17. A method for operation of a lancing device to obtain bodily fluids for analysis, comprising:positioning a lancing element in a withdrawn position;applying electrical energy to an actuator that is coupled to the lancing element;changing the shape of the actuator upon the application of the electrical source;advancing the lancing element for insertion in response to the actuator changing shape;tensioning a return spring coupled to the lancing element when the lancing element is advanced;delaying the lancing element near the advance position to allow for fluid flow into a lancing element tip;changing the shape of the actuator upon electrical energy no longer being applied to the actuator; and,withdrawing the lancing element upon the actuator changing shape and through force applied by the return spring.
18. The device as in claim 17, wherein the actuator is formed from a shape memory alloy that changes shape contracting upon the application of electrical energy causeing the actuator to reach a transformational temperature.
19. The device as in claim 17, wherein the actuator is formed from an electro-active polymer that changes shape by deformation upon the application of electrical energy causing electrostatic attraction.
20. A method for operating a lancing device to obtain bodily fluids for analysis, comprising:positioning a lancing element in a withdrawn position;heating an upper wire by a current pulse, the upper wire being coupled to the lancing element;contracting the upper wire when a transformational temperature is reached;advancing the lancing element for insertion in response to the upper wire contracting;tensioning a return spring coupled to the lancing element when the lancing element is advanced;delaying the lancing element near the advance position to allow for fluid flow into a lancing element tip;cooling the upper wire when by absence of the current pulse;expanding the upper wire when the transformational temperature is no longer reached; and,withdrawing the lancing element upon the upper wire expanding and the return spring tension.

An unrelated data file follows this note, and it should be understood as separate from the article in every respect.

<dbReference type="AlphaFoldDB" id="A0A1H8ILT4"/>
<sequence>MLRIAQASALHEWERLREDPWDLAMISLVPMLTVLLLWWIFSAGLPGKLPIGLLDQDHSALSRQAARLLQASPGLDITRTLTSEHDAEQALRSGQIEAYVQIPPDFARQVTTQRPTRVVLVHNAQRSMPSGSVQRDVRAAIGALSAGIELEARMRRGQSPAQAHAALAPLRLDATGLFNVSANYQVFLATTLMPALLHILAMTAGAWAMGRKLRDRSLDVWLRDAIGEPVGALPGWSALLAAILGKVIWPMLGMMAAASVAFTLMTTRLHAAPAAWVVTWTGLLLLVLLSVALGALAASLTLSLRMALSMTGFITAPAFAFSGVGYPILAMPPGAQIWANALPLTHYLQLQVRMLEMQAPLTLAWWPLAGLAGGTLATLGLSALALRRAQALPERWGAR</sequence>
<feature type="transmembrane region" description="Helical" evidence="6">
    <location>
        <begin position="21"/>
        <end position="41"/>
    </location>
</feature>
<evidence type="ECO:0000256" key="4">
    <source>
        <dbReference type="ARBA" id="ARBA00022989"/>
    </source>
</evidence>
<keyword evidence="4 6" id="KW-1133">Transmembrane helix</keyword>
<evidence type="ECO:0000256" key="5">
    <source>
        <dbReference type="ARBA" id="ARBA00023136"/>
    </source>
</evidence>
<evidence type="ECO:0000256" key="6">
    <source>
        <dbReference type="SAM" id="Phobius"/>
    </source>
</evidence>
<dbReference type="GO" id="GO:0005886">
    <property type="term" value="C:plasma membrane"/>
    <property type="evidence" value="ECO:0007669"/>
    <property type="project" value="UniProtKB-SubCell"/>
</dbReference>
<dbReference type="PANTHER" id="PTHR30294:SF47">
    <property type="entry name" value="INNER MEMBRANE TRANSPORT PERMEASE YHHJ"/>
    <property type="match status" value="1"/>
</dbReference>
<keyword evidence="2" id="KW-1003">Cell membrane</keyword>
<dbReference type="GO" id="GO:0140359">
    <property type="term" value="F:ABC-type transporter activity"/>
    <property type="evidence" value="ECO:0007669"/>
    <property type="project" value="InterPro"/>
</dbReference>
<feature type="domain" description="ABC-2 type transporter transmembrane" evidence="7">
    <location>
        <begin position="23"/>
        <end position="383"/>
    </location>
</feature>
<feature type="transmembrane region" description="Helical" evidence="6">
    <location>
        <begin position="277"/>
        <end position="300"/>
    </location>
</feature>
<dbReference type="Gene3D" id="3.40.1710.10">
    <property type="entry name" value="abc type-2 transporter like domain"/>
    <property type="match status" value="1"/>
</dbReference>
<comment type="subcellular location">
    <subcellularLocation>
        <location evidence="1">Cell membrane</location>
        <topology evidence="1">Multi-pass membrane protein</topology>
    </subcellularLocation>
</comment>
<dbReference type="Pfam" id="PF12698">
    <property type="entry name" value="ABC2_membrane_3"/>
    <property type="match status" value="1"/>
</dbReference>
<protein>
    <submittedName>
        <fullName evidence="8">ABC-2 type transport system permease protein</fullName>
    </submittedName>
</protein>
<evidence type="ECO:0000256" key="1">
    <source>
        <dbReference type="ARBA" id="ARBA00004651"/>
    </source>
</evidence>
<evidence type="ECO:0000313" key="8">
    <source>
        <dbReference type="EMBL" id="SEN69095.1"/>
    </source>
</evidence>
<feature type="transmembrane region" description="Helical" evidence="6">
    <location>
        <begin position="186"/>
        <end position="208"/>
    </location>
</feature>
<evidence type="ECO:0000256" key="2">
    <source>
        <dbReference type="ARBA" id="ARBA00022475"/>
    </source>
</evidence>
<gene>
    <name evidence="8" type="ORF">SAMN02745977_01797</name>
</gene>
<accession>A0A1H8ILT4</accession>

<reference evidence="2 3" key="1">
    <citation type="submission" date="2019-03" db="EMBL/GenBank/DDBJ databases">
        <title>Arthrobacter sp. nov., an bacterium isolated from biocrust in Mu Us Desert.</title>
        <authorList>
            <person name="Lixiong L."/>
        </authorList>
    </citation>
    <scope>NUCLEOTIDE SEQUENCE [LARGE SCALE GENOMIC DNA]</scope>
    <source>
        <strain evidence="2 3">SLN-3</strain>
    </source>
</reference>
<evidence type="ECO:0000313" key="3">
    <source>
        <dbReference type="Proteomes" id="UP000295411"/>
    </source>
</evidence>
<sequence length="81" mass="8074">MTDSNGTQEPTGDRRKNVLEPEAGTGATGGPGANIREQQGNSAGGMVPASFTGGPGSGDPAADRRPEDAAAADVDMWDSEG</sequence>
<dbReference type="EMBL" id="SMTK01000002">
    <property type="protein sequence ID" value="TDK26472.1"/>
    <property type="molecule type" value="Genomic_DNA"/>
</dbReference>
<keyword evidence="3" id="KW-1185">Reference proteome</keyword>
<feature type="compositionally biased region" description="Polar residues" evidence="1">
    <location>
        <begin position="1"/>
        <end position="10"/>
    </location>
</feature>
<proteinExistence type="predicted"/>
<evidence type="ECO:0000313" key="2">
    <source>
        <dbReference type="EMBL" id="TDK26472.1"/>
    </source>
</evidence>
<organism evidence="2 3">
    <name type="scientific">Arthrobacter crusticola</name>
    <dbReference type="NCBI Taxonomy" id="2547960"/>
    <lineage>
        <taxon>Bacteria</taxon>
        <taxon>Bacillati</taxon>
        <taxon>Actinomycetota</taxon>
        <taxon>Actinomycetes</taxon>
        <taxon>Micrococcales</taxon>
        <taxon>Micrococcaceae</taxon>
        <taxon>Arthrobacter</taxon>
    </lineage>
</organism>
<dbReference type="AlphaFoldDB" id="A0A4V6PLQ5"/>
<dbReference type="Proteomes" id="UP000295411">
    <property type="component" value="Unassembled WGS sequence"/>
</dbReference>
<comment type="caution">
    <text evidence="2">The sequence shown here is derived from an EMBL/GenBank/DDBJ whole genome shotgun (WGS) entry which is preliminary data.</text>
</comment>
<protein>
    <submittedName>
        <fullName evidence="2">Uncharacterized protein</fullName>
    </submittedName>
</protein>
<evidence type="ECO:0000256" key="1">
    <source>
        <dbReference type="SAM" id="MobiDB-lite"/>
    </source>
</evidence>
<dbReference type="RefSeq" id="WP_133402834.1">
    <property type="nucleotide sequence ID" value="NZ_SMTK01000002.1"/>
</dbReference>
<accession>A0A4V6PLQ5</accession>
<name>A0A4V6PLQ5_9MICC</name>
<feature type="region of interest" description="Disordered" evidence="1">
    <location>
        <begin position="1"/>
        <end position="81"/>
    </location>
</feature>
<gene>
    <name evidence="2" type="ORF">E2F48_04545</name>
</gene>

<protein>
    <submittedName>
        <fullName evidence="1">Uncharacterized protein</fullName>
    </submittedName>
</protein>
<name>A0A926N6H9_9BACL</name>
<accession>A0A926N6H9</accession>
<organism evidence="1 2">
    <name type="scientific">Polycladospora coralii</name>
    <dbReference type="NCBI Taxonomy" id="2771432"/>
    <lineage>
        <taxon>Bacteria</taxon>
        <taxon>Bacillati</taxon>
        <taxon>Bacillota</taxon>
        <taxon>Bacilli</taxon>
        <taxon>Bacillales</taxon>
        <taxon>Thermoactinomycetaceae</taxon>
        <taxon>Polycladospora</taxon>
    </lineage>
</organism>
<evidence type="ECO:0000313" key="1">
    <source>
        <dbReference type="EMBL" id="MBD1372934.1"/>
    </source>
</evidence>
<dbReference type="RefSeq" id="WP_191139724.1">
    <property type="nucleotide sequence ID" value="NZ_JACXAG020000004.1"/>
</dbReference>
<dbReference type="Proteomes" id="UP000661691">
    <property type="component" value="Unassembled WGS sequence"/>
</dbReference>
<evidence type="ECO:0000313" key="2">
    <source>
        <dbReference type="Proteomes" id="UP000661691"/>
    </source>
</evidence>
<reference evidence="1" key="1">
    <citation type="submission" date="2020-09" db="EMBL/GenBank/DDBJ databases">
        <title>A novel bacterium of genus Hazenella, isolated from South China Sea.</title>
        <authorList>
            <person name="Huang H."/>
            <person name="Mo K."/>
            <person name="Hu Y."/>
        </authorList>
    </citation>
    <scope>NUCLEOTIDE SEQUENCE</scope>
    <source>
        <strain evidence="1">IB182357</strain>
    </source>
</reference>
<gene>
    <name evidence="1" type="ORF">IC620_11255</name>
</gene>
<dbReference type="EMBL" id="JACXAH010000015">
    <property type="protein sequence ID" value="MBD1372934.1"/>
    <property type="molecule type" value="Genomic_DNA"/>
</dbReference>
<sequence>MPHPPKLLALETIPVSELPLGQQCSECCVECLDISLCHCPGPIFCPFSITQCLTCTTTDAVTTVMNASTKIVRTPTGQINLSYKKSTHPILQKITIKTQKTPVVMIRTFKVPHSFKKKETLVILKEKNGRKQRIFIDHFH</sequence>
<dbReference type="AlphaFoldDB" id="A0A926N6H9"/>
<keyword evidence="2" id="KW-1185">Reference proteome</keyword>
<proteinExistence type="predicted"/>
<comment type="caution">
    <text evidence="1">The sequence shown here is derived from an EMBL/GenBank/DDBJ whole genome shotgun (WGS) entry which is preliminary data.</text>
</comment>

21. The method as in claim 20, further comprising,actuating a trigger switch coupled to a capacitor to provide the current pulse to the upper wire.
This application is a continuation of PCT/EP2006/008952 filed Sep. 14, 2006 which is based on and claims priority to European Patent Application No. EP 05020062.5 filed Sept. 15, 2005, which are hereby incorporated by reference in their enthety.
The disclosure relates to a device for obtaining body fluid for analytical purposes comprising a lancing element that can be inserted into a body part and a drive to advance and withdraw the lancing element.